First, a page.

Reconstruction 2

Information
Gallery
January 24–March 23, 2014

DESCRIPTION

The second part of Reconstruction continues the main subject and focus on the Moscow art world during the 1990s, but concentrating on the period from 1995 through 2000. The first part of the project—which also included an educational program and a publication of the catalogue—ran from September though November 2013 and explored 1990-1995.

Statement from exhibition Curator, Elena Selina:

“The two parts of “Reconstruction” form a single concept: the reconstruction and research of the tendencies and iconic projects of the 1990s. The organizing principle for the second part of the exhibit remains as the first; projects are grouped by the galleries in which they first were presented. Using the archival materials generously provided by the Garage Center for Contemporary Culture, we intend to showcase the three main figures of the 1990s art scene: the artists, the galleries, and the critical texts of that time that were either published in the periodicals or as press releases. In each gallery, along with reconstructed projects and original artifacts, we strive to include any existing video documentation. It is critical for me to not forget anyone and continue the process of reconstructing this seminal time in the official history of the Moscow art scene. 

The second part of the show has different participants (by the mid-1990s, the Center on Yakimanka, gallery 1.0, School, and Ridzhina had all closed down and the L gallery had ceased to be a leader in contemporary art). The energy is also different. As a result, so are the artists, critics, and ideas. 

The adversarial and subtle dialogue between the representatives of the Conceptual school and the Osmolovsky-Kulik-Brener group had fallen apart. Marat Guelman’s gallery became the leader for contemporary art in Moscow, while the artistic tendencies over this five year period had grown somewhat radicalized. With some delay than other countries, Moscow became obsessed with the ‘problem of corporeality,’ which can be seen in the works of many very different artists, from the radicals and classics of conceptualism, to representatives of neo-academism.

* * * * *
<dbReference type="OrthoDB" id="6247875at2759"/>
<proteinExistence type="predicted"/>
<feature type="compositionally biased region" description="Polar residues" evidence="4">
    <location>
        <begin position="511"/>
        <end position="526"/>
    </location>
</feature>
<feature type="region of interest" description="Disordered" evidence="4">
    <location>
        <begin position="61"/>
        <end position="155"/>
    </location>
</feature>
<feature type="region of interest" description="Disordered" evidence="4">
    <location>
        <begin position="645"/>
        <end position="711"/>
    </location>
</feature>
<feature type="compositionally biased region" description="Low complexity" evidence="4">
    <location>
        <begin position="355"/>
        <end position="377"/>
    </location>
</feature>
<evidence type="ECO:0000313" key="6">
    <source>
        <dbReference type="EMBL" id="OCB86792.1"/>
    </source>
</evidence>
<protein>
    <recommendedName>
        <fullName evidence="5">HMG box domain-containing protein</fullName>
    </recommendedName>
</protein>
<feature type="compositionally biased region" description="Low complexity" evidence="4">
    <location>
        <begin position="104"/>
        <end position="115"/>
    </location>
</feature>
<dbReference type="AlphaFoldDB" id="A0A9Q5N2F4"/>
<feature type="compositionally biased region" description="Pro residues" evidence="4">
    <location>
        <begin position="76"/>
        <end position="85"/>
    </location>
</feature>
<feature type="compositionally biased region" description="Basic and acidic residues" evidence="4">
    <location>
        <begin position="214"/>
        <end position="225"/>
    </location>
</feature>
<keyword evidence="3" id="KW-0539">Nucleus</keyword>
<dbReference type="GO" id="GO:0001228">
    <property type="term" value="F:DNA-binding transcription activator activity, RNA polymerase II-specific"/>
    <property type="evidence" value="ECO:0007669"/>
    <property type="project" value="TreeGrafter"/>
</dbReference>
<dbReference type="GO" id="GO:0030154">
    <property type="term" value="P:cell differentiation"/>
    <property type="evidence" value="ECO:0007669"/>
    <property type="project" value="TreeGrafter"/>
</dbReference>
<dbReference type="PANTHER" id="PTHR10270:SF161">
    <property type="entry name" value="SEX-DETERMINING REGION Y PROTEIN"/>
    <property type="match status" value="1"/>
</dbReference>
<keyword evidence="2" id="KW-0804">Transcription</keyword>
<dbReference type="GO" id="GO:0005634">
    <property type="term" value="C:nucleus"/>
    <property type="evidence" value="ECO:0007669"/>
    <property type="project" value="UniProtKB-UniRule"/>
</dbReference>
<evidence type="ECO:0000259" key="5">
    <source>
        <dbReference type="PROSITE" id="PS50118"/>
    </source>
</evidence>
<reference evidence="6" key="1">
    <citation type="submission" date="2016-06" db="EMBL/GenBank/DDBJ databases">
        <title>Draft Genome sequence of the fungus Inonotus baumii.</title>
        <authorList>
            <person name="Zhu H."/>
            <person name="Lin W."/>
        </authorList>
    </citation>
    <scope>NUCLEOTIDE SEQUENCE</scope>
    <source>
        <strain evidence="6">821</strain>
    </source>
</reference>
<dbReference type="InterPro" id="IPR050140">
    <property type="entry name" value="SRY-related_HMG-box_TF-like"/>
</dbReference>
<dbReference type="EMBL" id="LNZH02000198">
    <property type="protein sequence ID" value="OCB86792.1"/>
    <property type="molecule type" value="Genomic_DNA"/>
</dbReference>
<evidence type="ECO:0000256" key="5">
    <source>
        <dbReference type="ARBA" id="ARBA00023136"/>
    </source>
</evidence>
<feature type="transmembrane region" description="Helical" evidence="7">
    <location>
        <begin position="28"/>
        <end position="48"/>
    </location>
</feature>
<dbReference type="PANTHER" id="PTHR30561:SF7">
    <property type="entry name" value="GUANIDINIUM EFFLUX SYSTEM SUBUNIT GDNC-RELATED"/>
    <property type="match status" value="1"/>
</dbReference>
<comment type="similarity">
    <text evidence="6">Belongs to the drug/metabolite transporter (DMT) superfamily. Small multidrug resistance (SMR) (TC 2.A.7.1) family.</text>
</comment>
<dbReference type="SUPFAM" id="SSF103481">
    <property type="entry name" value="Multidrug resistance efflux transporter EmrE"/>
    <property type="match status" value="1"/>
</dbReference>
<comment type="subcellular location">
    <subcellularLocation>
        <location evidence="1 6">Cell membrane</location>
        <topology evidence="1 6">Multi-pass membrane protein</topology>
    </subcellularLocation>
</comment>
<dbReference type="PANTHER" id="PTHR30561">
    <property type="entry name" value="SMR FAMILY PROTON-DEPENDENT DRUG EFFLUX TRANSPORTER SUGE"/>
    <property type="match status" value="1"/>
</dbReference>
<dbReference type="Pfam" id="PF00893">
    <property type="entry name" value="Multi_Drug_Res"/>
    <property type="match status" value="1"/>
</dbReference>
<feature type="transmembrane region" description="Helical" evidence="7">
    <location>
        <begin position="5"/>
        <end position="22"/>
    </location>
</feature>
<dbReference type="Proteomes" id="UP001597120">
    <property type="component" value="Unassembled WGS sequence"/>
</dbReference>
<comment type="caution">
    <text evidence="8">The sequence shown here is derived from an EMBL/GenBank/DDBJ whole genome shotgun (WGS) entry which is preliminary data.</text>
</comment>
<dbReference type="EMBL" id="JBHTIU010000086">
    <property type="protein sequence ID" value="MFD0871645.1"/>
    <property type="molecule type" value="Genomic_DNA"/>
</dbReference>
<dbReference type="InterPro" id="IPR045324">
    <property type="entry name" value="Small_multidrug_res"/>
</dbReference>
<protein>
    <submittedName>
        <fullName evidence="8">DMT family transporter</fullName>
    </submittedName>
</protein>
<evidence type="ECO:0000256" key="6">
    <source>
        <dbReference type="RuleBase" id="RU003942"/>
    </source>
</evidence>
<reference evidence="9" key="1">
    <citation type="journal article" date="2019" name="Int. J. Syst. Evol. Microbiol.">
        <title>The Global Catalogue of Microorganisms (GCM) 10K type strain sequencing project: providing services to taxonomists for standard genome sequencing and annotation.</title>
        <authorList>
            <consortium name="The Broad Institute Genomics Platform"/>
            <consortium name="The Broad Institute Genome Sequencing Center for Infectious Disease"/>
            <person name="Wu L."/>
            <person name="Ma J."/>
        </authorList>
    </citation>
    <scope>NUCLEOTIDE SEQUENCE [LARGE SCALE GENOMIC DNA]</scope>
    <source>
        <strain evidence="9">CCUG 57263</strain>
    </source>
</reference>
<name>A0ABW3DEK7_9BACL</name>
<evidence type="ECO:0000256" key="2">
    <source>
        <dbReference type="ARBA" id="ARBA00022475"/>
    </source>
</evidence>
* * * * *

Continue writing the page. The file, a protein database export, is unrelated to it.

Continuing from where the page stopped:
It is also interesting that it is the second half of the 1990s that holds the inception of the forms and directions that are being manifested today, almost 20 years later. Thus, the Uranium Project (S. Shuripa, M. Ukhov, P. Filipov), which was shown at the Aidan Gallery, gave rise to an entire constellation of artists that actively work with the inheritance of the Russian avant-garde in its new deviations, the investigations of Leonid Tishkov are reworked by young artists, and feminism, which vaguely glimmered in the second half of the 1990s, is finding its place in the Moscow art scene today. 

As part of the exhibition, Garage Center for Contemporary Culture will present a free educational program and the second volume of Reconstruction, a collection of unique historical and archival materials on the history of art in Moscow in the second half of the 1990s. 

Curator: Elena Selina

Organizers: Ekaterina Cultural Foundation, Garage Center for Contemporary Culture, XL Projects

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